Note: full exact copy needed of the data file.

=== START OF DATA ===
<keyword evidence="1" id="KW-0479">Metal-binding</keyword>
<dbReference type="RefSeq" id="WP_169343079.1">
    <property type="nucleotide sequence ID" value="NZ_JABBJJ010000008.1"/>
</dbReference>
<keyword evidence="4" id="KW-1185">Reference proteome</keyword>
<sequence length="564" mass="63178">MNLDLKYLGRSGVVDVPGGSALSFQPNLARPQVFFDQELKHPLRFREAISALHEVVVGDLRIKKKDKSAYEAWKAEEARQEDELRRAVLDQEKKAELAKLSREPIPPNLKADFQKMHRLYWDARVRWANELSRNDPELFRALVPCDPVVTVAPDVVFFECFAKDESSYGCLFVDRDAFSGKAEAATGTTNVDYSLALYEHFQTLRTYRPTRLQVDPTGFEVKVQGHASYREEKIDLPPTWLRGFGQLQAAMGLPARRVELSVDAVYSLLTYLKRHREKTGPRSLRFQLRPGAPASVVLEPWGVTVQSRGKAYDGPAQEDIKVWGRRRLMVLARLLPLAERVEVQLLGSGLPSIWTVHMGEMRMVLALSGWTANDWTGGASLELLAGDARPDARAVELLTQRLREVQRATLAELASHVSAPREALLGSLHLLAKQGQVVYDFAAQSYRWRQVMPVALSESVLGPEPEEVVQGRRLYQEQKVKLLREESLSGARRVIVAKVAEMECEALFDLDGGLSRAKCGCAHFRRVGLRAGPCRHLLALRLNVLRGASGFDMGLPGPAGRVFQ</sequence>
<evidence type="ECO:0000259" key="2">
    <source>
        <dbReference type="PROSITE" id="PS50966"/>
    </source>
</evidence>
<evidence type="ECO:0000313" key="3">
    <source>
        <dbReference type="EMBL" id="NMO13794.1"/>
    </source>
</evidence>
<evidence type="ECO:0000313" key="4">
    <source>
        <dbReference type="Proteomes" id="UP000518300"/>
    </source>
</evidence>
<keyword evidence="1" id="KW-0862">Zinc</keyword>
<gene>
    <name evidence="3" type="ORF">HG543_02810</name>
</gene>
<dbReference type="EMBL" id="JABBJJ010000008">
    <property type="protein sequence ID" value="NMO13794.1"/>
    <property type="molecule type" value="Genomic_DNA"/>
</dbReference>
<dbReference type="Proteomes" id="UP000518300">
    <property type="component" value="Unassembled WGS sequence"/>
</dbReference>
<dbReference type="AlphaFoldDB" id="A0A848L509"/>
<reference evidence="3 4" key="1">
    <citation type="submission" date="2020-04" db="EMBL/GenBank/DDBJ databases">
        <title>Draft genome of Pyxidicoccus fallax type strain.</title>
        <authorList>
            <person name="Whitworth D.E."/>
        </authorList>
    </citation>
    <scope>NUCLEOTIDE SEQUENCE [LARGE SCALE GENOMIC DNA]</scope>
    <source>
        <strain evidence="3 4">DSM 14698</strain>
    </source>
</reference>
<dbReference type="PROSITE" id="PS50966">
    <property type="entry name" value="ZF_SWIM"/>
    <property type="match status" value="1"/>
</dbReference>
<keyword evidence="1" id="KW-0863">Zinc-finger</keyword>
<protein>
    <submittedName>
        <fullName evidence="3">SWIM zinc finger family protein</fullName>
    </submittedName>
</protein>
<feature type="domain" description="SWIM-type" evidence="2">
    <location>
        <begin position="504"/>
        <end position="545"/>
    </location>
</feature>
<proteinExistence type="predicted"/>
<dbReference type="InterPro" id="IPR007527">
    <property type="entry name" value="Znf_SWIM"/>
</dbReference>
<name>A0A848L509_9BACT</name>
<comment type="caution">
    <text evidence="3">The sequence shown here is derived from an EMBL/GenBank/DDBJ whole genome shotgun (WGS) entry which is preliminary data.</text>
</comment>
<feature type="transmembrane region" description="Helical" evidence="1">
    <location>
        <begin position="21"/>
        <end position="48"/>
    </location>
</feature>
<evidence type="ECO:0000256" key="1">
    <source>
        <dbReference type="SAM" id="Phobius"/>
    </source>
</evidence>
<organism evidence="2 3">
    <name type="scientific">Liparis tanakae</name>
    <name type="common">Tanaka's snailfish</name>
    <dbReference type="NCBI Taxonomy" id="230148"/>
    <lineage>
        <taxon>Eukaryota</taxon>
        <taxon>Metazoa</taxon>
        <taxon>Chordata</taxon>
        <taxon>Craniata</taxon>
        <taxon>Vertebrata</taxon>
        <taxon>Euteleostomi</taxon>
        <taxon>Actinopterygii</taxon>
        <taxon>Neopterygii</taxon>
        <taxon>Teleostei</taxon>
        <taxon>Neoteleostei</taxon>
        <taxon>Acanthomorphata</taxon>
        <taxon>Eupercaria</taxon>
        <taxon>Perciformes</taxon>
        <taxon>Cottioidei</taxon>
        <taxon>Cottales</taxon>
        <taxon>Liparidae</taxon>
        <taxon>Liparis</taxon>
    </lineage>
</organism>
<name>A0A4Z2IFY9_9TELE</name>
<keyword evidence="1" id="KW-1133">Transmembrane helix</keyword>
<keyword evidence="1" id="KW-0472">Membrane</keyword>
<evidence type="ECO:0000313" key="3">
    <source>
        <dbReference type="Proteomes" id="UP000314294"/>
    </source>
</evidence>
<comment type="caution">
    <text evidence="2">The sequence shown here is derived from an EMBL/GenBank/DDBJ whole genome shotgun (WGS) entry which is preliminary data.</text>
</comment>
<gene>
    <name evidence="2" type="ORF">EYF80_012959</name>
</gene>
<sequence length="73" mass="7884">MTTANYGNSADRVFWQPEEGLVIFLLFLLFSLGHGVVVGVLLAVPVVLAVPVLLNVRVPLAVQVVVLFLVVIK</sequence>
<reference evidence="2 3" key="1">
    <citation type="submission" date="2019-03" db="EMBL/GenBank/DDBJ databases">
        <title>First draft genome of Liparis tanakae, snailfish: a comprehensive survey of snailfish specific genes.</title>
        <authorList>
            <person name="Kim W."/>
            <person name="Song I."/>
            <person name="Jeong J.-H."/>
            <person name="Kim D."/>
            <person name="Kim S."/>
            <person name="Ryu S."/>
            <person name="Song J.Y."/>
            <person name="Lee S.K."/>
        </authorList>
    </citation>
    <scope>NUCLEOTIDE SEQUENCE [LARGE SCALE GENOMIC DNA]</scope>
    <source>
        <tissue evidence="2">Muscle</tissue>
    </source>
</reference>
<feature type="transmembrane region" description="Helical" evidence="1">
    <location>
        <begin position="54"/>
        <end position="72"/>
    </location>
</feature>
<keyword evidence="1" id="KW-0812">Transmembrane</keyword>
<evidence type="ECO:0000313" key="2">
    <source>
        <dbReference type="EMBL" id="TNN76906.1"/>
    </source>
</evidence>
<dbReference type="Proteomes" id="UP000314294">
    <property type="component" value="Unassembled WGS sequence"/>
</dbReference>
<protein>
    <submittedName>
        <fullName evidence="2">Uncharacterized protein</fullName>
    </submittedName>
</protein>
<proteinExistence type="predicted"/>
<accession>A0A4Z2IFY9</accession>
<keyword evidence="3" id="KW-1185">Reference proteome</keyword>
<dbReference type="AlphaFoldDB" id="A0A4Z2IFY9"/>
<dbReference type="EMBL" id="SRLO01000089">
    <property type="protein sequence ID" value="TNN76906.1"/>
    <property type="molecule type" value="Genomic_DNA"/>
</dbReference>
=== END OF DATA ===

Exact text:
<keyword evidence="1" id="KW-0479">Metal-binding</keyword>
<dbReference type="RefSeq" id="WP_169343079.1">
    <property type="nucleotide sequence ID" value="NZ_JABBJJ010000008.1"/>
</dbReference>
<keyword evidence="4" id="KW-1185">Reference proteome</keyword>
<sequence length="564" mass="63178">MNLDLKYLGRSGVVDVPGGSALSFQPNLARPQVFFDQELKHPLRFREAISALHEVVVGDLRIKKKDKSAYEAWKAEEARQEDELRRAVLDQEKKAELAKLSREPIPPNLKADFQKMHRLYWDARVRWANELSRNDPELFRALVPCDPVVTVAPDVVFFECFAKDESSYGCLFVDRDAFSGKAEAATGTTNVDYSLALYEHFQTLRTYRPTRLQVDPTGFEVKVQGHASYREEKIDLPPTWLRGFGQLQAAMGLPARRVELSVDAVYSLLTYLKRHREKTGPRSLRFQLRPGAPASVVLEPWGVTVQSRGKAYDGPAQEDIKVWGRRRLMVLARLLPLAERVEVQLLGSGLPSIWTVHMGEMRMVLALSGWTANDWTGGASLELLAGDARPDARAVELLTQRLREVQRATLAELASHVSAPREALLGSLHLLAKQGQVVYDFAAQSYRWRQVMPVALSESVLGPEPEEVVQGRRLYQEQKVKLLREESLSGARRVIVAKVAEMECEALFDLDGGLSRAKCGCAHFRRVGLRAGPCRHLLALRLNVLRGASGFDMGLPGPAGRVFQ</sequence>
<evidence type="ECO:0000259" key="2">
    <source>
        <dbReference type="PROSITE" id="PS50966"/>
    </source>
</evidence>
<evidence type="ECO:0000313" key="3">
    <source>
        <dbReference type="EMBL" id="NMO13794.1"/>
    </source>
</evidence>
<evidence type="ECO:0000313" key="4">
    <source>
        <dbReference type="Proteomes" id="UP000518300"/>
    </source>
</evidence>
<keyword evidence="1" id="KW-0862">Zinc</keyword>
<gene>
    <name evidence="3" type="ORF">HG543_02810</name>
</gene>
<dbReference type="EMBL" id="JABBJJ010000008">
    <property type="protein sequence ID" value="NMO13794.1"/>
    <property type="molecule type" value="Genomic_DNA"/>
</dbReference>
<dbReference type="Proteomes" id="UP000518300">
    <property type="component" value="Unassembled WGS sequence"/>
</dbReference>
<dbReference type="AlphaFoldDB" id="A0A848L509"/>
<reference evidence="3 4" key="1">
    <citation type="submission" date="2020-04" db="EMBL/GenBank/DDBJ databases">
        <title>Draft genome of Pyxidicoccus fallax type strain.</title>
        <authorList>
            <person name="Whitworth D.E."/>
        </authorList>
    </citation>
    <scope>NUCLEOTIDE SEQUENCE [LARGE SCALE GENOMIC DNA]</scope>
    <source>
        <strain evidence="3 4">DSM 14698</strain>
    </source>
</reference>
<dbReference type="PROSITE" id="PS50966">
    <property type="entry name" value="ZF_SWIM"/>
    <property type="match status" value="1"/>
</dbReference>
<keyword evidence="1" id="KW-0863">Zinc-finger</keyword>
<protein>
    <submittedName>
        <fullName evidence="3">SWIM zinc finger family protein</fullName>
    </submittedName>
</protein>
<feature type="domain" description="SWIM-type" evidence="2">
    <location>
        <begin position="504"/>
        <end position="545"/>
    </location>
</feature>
<proteinExistence type="predicted"/>
<dbReference type="InterPro" id="IPR007527">
    <property type="entry name" value="Znf_SWIM"/>
</dbReference>
<name>A0A848L509_9BACT</name>
<comment type="caution">
    <text evidence="3">The sequence shown here is derived from an EMBL/GenBank/DDBJ whole genome shotgun (WGS) entry which is preliminary data.</text>
</comment>
<feature type="transmembrane region" description="Helical" evidence="1">
    <location>
        <begin position="21"/>
        <end position="48"/>
    </location>
</feature>
<evidence type="ECO:0000256" key="1">
    <source>
        <dbReference type="SAM" id="Phobius"/>
    </source>
</evidence>
<organism evidence="2 3">
    <name type="scientific">Liparis tanakae</name>
    <name type="common">Tanaka's snailfish</name>
    <dbReference type="NCBI Taxonomy" id="230148"/>
    <lineage>
        <taxon>Eukaryota</taxon>
        <taxon>Metazoa</taxon>
        <taxon>Chordata</taxon>
        <taxon>Craniata</taxon>
        <taxon>Vertebrata</taxon>
        <taxon>Euteleostomi</taxon>
        <taxon>Actinopterygii</taxon>
        <taxon>Neopterygii</taxon>
        <taxon>Teleostei</taxon>
        <taxon>Neoteleostei</taxon>
        <taxon>Acanthomorphata</taxon>
        <taxon>Eupercaria</taxon>
        <taxon>Perciformes</taxon>
        <taxon>Cottioidei</taxon>
        <taxon>Cottales</taxon>
        <taxon>Liparidae</taxon>
        <taxon>Liparis</taxon>
    </lineage>
</organism>
<name>A0A4Z2IFY9_9TELE</name>
<keyword evidence="1" id="KW-1133">Transmembrane helix</keyword>
<keyword evidence="1" id="KW-0472">Membrane</keyword>
<evidence type="ECO:0000313" key="3">
    <source>
        <dbReference type="Proteomes" id="UP000314294"/>
    </source>
</evidence>
<comment type="caution">
    <text evidence="2">The sequence shown here is derived from an EMBL/GenBank/DDBJ whole genome shotgun (WGS) entry which is preliminary data.</text>
</comment>
<gene>
    <name evidence="2" type="ORF">EYF80_012959</name>
</gene>
<sequence length="73" mass="7884">MTTANYGNSADRVFWQPEEGLVIFLLFLLFSLGHGVVVGVLLAVPVVLAVPVLLNVRVPLAVQVVVLFLVVIK</sequence>
<reference evidence="2 3" key="1">
    <citation type="submission" date="2019-03" db="EMBL/GenBank/DDBJ databases">
        <title>First draft genome of Liparis tanakae, snailfish: a comprehensive survey of snailfish specific genes.</title>
        <authorList>
            <person name="Kim W."/>
            <person name="Song I."/>
            <person name="Jeong J.-H."/>
            <person name="Kim D."/>
            <person name="Kim S."/>
            <person name="Ryu S."/>
            <person name="Song J.Y."/>
            <person name="Lee S.K."/>
        </authorList>
    </citation>
    <scope>NUCLEOTIDE SEQUENCE [LARGE SCALE GENOMIC DNA]</scope>
    <source>
        <tissue evidence="2">Muscle</tissue>
    </source>
</reference>
<feature type="transmembrane region" description="Helical" evidence="1">
    <location>
        <begin position="54"/>
        <end position="72"/>
    </location>
</feature>
<keyword evidence="1" id="KW-0812">Transmembrane</keyword>
<evidence type="ECO:0000313" key="2">
    <source>
        <dbReference type="EMBL" id="TNN76906.1"/>
    </source>
</evidence>
<dbReference type="Proteomes" id="UP000314294">
    <property type="component" value="Unassembled WGS sequence"/>
</dbReference>
<protein>
    <submittedName>
        <fullName evidence="2">Uncharacterized protein</fullName>
    </submittedName>
</protein>
<proteinExistence type="predicted"/>
<accession>A0A4Z2IFY9</accession>
<keyword evidence="3" id="KW-1185">Reference proteome</keyword>
<dbReference type="AlphaFoldDB" id="A0A4Z2IFY9"/>
<dbReference type="EMBL" id="SRLO01000089">
    <property type="protein sequence ID" value="TNN76906.1"/>
    <property type="molecule type" value="Genomic_DNA"/>
</dbReference>